Top Ten Tuesday is was created by The Broke and the Bookish, and is now hosted by That Artsy Reader Girl. It’s all about books, lists and sharing the love we have of both with our bookish friends. This week, we’re talking about novellas – a dear love of mine, so I’m excited to share some recent favourites.
I adore bite-size books, whether they’re (collections of) short stories, novelettes or (linked) novellas. My job is often a mental full-contact sport that leaves me too tired to concentrate in my downtime, and I commute for up to 3 hours a day. So a novella is perfect – they often fit into a single day’s reading, and give me plenty to grapple with in terms of character and themes without having to keep track of characters and details from day to day.
Don’t get me wrong – I’ve usually got one or more novels on the go too – but novellas are things I turn to as palate cleansers and to relax. Let’s get to some of my favourites…
All Systems Red – Martha Wells
I expect to see Murderbot on a lot of lists this week. Marvin P. Android set the stage for my love of anthropomorphised robots, and Murderbot’s social anxiety won my heart on the spot. I think Murderbot has more compassion than they admit to; but I still think in a cross-over universe, Murderbot trolls the comments on Hemiola’s drama fan-edits.
Witches of Lychford – Paul Cornell
A vicar, a witch and an atheist defend a rural English town from
mobile phone masts, black weddings and Brexit supernatural assaults – it sounds like a bad joke, but the results are brilliant. These novellas are uncomfortable and yet comforting, with a TARDIS-like ability to seem bigger on the inside. Easily my favourite works by Paul Cornell, and possibly my favourite novellas full stop.
River of Teeth – Sarah Gailey
Alternate history goes wild as a hardbitten ex-rancher takes on a government contract to clear hippos from the Mississippi, hoping to even a score with an old enemy along the way. Come for the hippos, stay for the brilliant cast of queer characters and the rapid escalation of ways things can go wrong when you’re herding small sentient tanks. Fast, fierce, fun and definitely not a caper.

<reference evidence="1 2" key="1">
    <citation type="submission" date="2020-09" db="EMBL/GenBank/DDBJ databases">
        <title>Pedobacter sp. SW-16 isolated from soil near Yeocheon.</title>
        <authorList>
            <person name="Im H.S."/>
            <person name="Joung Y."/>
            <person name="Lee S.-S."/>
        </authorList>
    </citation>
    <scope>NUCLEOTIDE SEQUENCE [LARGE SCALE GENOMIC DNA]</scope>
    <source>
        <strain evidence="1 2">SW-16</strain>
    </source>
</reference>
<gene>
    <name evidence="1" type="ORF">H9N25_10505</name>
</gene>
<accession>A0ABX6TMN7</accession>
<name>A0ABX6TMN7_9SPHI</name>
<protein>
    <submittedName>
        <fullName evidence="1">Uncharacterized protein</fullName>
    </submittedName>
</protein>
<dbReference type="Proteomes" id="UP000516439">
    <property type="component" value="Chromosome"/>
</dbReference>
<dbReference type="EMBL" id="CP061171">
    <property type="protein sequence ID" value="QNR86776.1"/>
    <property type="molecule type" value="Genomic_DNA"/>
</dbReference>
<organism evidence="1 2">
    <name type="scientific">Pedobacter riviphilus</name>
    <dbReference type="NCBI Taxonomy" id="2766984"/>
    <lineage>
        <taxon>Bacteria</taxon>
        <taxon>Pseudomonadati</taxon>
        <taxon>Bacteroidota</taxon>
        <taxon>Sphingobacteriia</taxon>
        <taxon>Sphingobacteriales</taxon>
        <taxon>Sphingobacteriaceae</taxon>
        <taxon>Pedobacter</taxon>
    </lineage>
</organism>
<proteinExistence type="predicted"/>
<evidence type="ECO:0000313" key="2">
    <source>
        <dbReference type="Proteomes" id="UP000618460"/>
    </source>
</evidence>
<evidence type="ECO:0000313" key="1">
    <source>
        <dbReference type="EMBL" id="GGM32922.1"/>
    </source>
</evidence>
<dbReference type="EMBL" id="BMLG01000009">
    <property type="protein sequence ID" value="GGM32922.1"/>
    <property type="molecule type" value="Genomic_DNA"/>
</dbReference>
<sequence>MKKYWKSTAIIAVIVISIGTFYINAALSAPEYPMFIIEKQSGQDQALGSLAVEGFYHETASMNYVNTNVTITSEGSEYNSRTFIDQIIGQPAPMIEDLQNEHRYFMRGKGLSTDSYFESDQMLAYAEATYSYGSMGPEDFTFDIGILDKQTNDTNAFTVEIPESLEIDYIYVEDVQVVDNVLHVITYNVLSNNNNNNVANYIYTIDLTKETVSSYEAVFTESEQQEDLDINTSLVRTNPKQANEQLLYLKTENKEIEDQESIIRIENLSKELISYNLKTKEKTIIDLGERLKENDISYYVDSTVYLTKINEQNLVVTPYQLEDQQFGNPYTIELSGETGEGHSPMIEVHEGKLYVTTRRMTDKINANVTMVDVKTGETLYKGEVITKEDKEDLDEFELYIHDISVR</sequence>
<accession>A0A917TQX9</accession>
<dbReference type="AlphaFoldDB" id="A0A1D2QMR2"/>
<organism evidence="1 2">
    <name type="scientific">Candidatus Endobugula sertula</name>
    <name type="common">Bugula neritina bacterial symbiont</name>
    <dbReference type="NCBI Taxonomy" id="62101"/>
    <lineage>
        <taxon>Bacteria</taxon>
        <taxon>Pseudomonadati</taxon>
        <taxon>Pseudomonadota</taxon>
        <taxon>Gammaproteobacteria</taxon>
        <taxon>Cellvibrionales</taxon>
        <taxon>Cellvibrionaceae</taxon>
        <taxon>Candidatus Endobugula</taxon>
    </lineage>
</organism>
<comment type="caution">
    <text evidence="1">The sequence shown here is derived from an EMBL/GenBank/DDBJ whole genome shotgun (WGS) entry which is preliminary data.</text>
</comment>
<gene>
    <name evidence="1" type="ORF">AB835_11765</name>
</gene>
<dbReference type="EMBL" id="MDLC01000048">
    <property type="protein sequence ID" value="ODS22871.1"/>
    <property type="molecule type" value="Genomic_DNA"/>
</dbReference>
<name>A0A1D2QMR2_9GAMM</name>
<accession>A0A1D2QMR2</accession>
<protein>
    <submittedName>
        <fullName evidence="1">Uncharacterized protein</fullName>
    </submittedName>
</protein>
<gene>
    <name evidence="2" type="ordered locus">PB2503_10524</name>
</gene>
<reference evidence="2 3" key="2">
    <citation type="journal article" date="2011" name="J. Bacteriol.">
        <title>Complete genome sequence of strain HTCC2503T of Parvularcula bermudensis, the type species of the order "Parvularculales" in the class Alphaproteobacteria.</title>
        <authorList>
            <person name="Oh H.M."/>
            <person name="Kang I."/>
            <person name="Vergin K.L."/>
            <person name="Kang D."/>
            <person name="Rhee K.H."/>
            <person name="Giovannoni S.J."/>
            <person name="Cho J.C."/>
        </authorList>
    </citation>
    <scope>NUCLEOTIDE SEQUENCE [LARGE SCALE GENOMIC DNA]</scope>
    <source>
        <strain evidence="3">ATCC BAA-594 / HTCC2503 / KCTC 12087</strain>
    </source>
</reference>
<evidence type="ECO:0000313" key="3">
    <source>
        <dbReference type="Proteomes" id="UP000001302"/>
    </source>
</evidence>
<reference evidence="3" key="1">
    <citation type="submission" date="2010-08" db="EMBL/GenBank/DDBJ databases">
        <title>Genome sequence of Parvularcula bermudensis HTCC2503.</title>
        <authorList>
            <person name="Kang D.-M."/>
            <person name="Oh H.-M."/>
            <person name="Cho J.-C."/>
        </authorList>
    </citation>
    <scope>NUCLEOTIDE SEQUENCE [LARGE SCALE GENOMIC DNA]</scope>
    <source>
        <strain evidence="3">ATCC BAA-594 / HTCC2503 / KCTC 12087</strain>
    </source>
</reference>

The Drowning Eyes – Emily Foster
Wind magic, invasions, self-worth, love, too old for this shit ship’s captains – this is an epic fantasy novel somehow delivered with aplomb (and with lashings of feelings to boot) in bite-size form. There’s enough world-building, plot and character to make you think you read a saga. The trick is to sketch in just enough: hyper focus and clever use of detail makes this novella feel bigger than it is.
Prime Meridian – Silvia Moreno-Garcia
Freshly-pressed (on general release just last week), this is a tale from tomorrow of a frustrated young woman trying to earn enough money to go places. I loved its acerbic tone and evisceration of the gig economy.
Echoes of the Ascended – Mark Gelineau & Joe King
I miss the Echoes of the Ascended. Gelineau & King explored their dark world of Aedaron and the rise of 5 unlikely heroes through interlinked novellas released in phases. Each Echo is perfectly bite-sized and lots of fun, but the second phase. I’m excited that Gelineau & King are working on a novel in this universe, but gutted that I still don’t know what happened to Kay. Warning: yes, that means the Echoes were never completed. HEARTBREAK.
The Murders of Molly Southbourne – Tade Thompson
I keep talking about it because it was so good. If Molly spills a drop of blood, it grows into a new Molly. Some of them just want to be friends initially, but in the end they all want to kill her and take her place. Written with a keen eye for logical consequences and psychological impact, this is a tense, horrifying thriller that I will never stop recommending.
The Red Threads of Fortune – J Y Yang
Another epic universe related through inter-related (but stand-alone) bite-size installments, I love the Tensorate novellas for their Chinese flavour, handling of gender and emotional intensity. Threads deals with grief and love and nagas and inevitable destinies against a backdrop of an empire being torn apart by competing ideologies. Deeply satisfying.
Passing Strange – Ellen Klages
If you don’t love it for that gorgeous cover art, love it for the quiet romance and peek through the historical keyhole. Like Prime Meridian, this is low-key genre: the focus is f/f romance and the challenges of being gay in war-time San Francisco – with the magic as much its evocation of time and place as the charms deployed to bend both.
The Food of the Gods – Cassandra Khaw
The Rupert Wong novellas are an exercise in showing that just because something is hideously squicky doesn’t mean it can’t be written in the most evocative, lyrical, heart-rending prose. Whether that’s a good thing probably depends on how you feel about tentacles. Remarkably unpleasant, in the best way.
The Lady Astronaut of Mars by Mary Robinette Kowal, which I read so long ago I don’t have a review of it, just an overriding memory of melancholy and tugged heartstrings. I’m looking forward to picking up The Calculating Stars.
The Terracotta Bride by Zen Cho – a tale of love in the afterlife, where the dead await in the circles of hell until they can be reborn. I adore Zen Cho’s writing, and look forward to the next novella that can give me so many feelings.
Every Heart a Doorway by Seanan McGuire, which I’m sure will be on every list this week. I cried my way through it on a plane, and remember it fondly – but somehow have hesitated to pick up the sequels. Still: as a reflection on what happens to the kids who survive portal fantasies, it will always have a special place in my heart.
What are your favourite novellas?